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Beyond weight loss: a review of the therapeutic uses of very-low-carbohydrate (ketogenic) diets

URL: https://www.ncbi.nlm.nih.gov/pmc/articles/PMC3826507/

Journal: European Journal of Clinical Nutrition

Publication Date: 08/2013

Summary: Very-low-carbohydrate diets or ketogenic diets have been in use since the 1920s as a therapy for epilepsy and can, in some cases, completely remove the need for medication. From the 1960s onwards they have become widely known as one of the most common methods for obesity treatment. Recent work over the last decade or so has provided evidence of the therapeutic potential of ketogenic diets in many pathological conditions, such as diabetes, polycystic ovary syndrome, acne, neurological diseases, cancer and the amelioration of respiratory and cardiovascular disease risk factors. The possibility that modifying food intake can be useful for reducing or eliminating pharmaceutical methods of treatment, which are often lifelong with significant side effects, calls for serious investigation. This review revisits the meaning of physiological ketosis in the light of this evidence and considers possible mechanisms for the therapeutic actions of the ketogenic diet on different diseases. The present review also questions whether there are still some preconceived ideas about ketogenic diets, which may be presenting unnecessary barriers to their use as therapeutic tools in the physician’s hand.

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Ketosis and appetite-mediating nutrients and hormones after weight loss

URL: https://www.nature.com/articles/ejcn201390

Journal: European Journal of Clinical Nutrition

Publication Date: 05/2013

Summary: Diet-induced weight loss is accompanied by compensatory changes, which increase appetite and encourage weight regain. There is some evidence that ketogenic diets suppress appetite. The objective is to examine the effect of ketosis on a number of circulating factors involved in appetite regulation, following diet-induced weight loss. Of 50 non-diabetic overweight or obese subjects who began the study, 39 completed an 8-week ketogenic very-low-energy diet (VLED), followed by 2 weeks of reintroduction of foods. Following weight loss, circulating concentrations of glucose, insulin, non-esterified fatty acids (NEFA), β-hydroxybutyrate (BHB), leptin, gastrointestinal hormones and subjective ratings of appetite were compared when subjects were ketotic, and after refeeding. During the ketogenic VLED, subjects lost 13% of initial weight and fasting BHB increased from (mean±s.e.m.) 0.07±0.00 to 0.48±0.07 mmol/l (P<0.001). BHB fell to 0.19±0.03 mmol/l after 2 weeks of refeeding (P<0.001 compared with week 8). When participants were ketotic, the weight loss induced increase in ghrelin was suppressed. Glucose and NEFA were higher, and amylin, leptin and subjective ratings of appetite were lower at week 8 than after refeeding. The circulating concentrations of several hormones and nutrients which influence appetite were altered after weight loss induced by a ketogenic diet, compared with after refeeding. The increase in circulating ghrelin and subjective appetite which accompany dietary weight reduction were mitigated when weight-reduced participants were ketotic.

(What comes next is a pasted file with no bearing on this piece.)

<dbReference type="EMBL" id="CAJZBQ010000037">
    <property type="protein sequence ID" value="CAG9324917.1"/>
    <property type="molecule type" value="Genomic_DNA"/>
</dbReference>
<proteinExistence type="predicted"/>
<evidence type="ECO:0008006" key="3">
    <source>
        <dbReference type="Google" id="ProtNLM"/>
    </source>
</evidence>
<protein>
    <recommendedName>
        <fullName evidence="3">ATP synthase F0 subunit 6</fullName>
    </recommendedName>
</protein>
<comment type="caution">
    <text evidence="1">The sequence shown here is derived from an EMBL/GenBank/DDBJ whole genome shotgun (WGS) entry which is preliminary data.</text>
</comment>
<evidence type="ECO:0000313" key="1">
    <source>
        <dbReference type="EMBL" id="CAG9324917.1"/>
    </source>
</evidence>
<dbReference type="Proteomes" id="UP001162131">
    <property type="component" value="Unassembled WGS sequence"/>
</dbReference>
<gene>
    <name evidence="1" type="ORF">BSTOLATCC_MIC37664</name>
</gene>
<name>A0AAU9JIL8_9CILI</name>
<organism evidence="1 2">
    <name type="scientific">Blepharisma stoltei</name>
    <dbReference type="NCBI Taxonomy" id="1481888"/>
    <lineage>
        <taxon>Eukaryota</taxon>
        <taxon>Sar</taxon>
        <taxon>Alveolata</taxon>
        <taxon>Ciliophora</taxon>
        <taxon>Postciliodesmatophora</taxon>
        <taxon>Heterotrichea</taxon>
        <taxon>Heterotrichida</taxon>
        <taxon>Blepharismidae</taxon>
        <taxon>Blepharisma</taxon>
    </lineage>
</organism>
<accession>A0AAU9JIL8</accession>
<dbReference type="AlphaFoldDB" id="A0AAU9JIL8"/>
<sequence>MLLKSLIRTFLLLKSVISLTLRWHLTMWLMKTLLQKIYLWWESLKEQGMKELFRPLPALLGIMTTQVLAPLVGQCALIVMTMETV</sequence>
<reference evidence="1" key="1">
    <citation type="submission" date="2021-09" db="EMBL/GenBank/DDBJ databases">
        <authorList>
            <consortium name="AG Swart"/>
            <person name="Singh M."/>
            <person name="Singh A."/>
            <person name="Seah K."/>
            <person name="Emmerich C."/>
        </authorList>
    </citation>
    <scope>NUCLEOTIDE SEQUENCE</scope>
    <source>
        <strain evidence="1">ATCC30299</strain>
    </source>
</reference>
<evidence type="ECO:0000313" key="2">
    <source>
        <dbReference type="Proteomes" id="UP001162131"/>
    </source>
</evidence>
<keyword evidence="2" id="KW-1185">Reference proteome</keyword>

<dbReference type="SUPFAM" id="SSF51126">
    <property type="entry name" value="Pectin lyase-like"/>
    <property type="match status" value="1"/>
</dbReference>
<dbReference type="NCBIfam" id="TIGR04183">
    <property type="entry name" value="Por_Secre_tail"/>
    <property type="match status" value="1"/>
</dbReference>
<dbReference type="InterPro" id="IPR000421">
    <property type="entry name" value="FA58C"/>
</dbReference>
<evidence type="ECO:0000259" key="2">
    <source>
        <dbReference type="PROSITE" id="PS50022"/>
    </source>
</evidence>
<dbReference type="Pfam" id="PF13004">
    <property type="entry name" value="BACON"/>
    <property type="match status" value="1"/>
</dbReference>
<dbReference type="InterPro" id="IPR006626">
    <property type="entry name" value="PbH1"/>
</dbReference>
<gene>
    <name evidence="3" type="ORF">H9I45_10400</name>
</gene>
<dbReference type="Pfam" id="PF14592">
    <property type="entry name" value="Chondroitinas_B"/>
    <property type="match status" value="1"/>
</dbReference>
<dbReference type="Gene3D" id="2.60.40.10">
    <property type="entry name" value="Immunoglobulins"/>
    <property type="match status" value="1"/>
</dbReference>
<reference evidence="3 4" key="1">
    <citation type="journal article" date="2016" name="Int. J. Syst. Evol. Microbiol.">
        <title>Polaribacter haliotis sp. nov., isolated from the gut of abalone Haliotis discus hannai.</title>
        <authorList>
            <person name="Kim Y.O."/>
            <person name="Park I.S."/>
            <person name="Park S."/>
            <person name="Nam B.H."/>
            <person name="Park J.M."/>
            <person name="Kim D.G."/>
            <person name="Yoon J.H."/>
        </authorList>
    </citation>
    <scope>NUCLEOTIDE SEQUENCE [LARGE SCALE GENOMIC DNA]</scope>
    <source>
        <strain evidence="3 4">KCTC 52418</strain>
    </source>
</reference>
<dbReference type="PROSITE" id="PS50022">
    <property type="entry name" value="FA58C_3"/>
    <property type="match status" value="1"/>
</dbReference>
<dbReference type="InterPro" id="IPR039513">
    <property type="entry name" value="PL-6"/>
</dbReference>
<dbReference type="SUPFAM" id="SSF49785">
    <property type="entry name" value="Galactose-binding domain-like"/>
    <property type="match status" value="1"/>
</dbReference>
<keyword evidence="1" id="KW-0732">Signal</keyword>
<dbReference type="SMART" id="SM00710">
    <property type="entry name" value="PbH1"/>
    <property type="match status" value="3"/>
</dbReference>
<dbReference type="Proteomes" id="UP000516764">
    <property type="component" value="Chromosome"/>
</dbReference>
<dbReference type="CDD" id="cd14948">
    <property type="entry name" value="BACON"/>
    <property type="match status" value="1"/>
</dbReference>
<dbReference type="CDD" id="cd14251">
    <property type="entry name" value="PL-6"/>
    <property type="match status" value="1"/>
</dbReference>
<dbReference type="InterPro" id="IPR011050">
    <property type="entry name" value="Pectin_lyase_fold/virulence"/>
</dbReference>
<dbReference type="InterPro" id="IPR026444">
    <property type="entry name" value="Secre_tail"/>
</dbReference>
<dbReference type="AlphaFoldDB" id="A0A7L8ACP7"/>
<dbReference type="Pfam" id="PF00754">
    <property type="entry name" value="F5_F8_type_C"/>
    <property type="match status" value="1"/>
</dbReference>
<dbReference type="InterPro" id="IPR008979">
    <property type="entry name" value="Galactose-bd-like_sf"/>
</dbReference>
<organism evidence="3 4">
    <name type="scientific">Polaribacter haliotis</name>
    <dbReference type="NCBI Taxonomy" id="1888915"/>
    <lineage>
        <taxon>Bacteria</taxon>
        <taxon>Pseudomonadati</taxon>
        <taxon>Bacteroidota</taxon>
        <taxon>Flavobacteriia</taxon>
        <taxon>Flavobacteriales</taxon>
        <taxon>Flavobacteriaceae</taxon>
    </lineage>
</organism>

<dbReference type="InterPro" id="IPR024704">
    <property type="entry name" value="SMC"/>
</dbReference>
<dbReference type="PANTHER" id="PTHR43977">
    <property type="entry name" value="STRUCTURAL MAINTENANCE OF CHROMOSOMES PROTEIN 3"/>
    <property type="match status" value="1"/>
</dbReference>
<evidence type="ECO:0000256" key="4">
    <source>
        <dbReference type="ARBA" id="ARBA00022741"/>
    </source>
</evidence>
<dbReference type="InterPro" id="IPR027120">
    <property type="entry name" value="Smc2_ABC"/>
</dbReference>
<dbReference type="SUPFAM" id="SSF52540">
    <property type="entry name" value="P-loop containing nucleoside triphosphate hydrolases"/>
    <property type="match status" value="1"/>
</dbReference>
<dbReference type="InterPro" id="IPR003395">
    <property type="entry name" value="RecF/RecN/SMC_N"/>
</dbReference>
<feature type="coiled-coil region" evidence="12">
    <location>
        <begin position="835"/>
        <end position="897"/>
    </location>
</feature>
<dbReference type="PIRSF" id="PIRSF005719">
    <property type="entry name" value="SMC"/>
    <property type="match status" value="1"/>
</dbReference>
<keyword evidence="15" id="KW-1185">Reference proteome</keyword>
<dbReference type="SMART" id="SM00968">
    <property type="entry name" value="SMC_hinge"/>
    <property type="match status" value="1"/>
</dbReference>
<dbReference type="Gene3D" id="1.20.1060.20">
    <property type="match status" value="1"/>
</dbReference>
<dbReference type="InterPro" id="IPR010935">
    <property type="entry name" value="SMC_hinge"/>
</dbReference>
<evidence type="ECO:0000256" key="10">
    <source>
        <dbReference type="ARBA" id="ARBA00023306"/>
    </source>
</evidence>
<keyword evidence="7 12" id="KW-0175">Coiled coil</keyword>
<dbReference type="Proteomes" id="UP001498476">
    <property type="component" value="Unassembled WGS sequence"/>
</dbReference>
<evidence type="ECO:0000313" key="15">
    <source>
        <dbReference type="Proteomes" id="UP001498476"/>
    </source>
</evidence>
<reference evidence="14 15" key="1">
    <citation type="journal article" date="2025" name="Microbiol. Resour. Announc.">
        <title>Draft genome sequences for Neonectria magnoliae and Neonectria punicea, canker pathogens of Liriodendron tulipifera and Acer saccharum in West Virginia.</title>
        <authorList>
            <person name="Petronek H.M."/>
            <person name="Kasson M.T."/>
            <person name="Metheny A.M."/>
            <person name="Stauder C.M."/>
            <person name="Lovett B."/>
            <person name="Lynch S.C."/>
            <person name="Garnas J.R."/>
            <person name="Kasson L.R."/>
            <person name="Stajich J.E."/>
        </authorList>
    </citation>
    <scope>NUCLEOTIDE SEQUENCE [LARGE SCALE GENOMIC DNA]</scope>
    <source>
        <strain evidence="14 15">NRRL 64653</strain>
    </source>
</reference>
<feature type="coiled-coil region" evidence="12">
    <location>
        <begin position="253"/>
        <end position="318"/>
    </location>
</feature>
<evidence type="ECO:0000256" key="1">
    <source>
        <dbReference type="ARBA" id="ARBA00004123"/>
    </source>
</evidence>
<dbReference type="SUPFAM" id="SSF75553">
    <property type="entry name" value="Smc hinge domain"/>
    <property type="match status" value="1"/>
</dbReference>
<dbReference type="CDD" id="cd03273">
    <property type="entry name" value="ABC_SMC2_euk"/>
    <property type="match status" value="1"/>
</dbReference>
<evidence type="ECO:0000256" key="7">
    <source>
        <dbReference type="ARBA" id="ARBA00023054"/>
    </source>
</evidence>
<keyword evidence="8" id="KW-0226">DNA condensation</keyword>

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Do ketogenic diets really suppress appetite? A systematic review and meta-analysis.

URL: https://www.ncbi.nlm.nih.gov/pubmed/25402637

Journal: Obesity Reviews

Publication Date: 01/2015

Summary: Very-low-energy diets (VLEDs) and ketogenic low-carbohydrate diets (KLCDs) are two dietary strategies that have been associated with a suppression of appetite. However, the results of clinical trials investigating the effect of ketogenic diets on appetite are inconsistent. To evaluate quantitatively the effect of ketogenic diets on subjective appetite ratings, we conducted a systematic literature search and meta-analysis of studies that assessed appetite with visual analogue scales before (in energy balance) and during (while in ketosis) adherence to VLED or KLCD. Individuals were less hungry and exhibited greater fullness/satiety while adhering to VLED, and individuals adhering to KLCD were less hungry and had a reduced desire to eat. Although these absolute changes in appetite were small, they occurred within the context of energy restriction, which is known to increase appetite in obese people. Thus, the clinical benefit of a ketogenic diet is in preventing an increase in appetite, despite weight loss, although individuals may indeed feel slightly less hungry (or more full or satisfied). Ketosis appears to provide a plausible explanation for this suppression of appetite. Future studies should investigate the minimum level of ketosis required to achieve appetite suppression during ketogenic weight loss diets, as this could enable inclusion of a greater variety of healthy carbohydrate-containing foods into the diet.

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Very low-calorie ketogenic diet may allow restoring response to systemic therapy in relapsing plaque psoriasis.

URL: https://www.ncbi.nlm.nih.gov/pubmed/26559897

Journal: Obesity Research & Clinical Practice

Publication Date: 05/2016

Summary: Psoriasis is a chronic disease associated with overweight/obesity and related cardiometabolic complications. The link between these diseases is likely the inflammatory background associated with adipose tissue, particularly the vis- ceral one. Accordingly, previous studies have demonstrated that in the long-term weight loss may improve the response to systemic therapies. We report a case report of a woman in her 40s suffering from relapsing moderate-to-severe plaque psoriasis and obesity-related metabolic syndrome, in whom adequate response to ongoing treatment with biological therapy (adalimumab) was restored after only 4 weeks of very low-calorie, carbohydrate-free (ketogenic), protein-based diet. Accordingly, through rapid and consistent weight loss, very low calorie ketogenic diet may allow restoring a quick response to systemic therapy in a patient suffering from relaps- ing psoriasis. This intervention should be considered in overweight/obese patients before the rearrangement of systemic therapy. Nonetheless, studies are required to evaluate whether very low calorie ketogenic diets should be preferred to common low-calorie diets to improve the response to systemic therapy at least in patients with moderate-to-severe psoriasis.